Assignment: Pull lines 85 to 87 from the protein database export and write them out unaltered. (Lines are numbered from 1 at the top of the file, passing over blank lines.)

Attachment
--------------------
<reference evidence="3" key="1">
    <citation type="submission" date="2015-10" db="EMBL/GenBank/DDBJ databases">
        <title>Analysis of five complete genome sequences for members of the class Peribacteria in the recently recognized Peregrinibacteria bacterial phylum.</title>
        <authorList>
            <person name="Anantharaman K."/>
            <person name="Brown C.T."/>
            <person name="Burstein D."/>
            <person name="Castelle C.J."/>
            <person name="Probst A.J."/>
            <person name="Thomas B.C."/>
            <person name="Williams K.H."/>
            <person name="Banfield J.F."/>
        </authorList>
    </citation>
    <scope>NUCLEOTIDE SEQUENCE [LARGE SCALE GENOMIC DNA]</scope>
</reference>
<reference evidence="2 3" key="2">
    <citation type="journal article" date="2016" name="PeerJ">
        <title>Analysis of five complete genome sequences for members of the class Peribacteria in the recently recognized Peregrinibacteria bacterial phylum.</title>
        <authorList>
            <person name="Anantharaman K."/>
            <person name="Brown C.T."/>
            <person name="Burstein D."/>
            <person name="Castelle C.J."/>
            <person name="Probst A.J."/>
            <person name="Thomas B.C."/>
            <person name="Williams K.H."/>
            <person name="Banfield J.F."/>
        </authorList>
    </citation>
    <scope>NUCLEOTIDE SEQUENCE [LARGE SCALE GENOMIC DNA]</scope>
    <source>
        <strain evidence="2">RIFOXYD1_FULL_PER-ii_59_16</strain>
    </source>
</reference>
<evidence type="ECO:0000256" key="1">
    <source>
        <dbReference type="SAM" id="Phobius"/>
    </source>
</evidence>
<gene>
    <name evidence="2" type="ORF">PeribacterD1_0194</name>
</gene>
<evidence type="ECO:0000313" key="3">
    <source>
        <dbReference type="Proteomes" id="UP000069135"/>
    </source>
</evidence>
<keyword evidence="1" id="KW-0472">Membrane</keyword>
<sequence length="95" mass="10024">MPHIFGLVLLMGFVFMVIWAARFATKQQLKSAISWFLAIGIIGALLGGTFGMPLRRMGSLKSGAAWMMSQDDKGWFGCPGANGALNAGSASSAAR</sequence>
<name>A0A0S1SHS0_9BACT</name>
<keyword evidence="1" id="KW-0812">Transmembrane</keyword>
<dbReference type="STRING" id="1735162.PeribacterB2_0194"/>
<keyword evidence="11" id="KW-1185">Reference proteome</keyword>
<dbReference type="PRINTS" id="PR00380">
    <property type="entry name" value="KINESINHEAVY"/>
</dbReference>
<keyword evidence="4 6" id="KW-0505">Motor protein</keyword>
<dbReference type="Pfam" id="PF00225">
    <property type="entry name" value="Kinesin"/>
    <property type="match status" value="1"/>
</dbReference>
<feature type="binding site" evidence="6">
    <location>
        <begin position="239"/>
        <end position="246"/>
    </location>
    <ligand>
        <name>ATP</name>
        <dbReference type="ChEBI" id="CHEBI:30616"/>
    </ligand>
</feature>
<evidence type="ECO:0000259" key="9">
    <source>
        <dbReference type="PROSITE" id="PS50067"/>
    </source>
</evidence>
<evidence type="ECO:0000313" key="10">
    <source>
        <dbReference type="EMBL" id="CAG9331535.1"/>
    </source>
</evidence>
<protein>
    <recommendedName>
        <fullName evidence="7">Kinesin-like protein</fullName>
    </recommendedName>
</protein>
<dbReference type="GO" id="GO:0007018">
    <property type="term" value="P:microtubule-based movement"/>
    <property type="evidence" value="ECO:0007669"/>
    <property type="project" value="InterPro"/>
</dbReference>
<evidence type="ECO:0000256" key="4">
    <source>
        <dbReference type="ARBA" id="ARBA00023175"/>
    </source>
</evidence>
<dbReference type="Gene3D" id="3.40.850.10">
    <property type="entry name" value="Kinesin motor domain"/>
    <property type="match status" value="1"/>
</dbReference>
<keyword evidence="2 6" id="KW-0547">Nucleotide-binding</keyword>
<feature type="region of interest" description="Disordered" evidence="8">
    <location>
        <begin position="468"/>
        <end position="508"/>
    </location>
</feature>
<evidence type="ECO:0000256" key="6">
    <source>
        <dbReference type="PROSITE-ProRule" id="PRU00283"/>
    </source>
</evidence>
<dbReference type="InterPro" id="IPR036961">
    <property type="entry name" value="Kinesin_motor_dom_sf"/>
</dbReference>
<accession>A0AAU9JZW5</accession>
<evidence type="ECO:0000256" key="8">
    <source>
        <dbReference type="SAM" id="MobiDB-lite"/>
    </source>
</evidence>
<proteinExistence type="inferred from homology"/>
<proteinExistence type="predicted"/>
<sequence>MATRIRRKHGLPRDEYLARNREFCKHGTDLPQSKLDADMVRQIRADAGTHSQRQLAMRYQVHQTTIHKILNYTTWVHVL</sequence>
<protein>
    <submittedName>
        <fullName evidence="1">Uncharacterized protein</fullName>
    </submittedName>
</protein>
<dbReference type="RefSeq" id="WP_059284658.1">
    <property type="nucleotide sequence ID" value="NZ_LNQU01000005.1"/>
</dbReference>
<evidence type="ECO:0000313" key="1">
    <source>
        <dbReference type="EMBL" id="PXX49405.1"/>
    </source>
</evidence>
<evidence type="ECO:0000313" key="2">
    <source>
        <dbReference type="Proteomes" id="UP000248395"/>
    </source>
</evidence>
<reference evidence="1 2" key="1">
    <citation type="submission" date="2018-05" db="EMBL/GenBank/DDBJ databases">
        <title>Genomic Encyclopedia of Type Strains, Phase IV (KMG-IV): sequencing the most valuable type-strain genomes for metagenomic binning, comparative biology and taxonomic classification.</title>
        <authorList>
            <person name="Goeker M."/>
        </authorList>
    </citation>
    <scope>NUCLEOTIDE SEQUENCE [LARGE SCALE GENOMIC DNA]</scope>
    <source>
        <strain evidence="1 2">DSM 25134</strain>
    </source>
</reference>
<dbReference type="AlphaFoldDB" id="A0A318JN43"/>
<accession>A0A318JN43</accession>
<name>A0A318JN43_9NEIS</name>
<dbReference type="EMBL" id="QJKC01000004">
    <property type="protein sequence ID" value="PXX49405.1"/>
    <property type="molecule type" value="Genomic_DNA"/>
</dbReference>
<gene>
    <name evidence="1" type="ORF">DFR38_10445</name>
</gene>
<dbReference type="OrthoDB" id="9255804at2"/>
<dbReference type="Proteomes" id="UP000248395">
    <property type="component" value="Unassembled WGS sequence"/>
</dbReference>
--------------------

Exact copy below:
        <fullName evidence="7">Kinesin-like protein</fullName>
    </recommendedName>
</protein>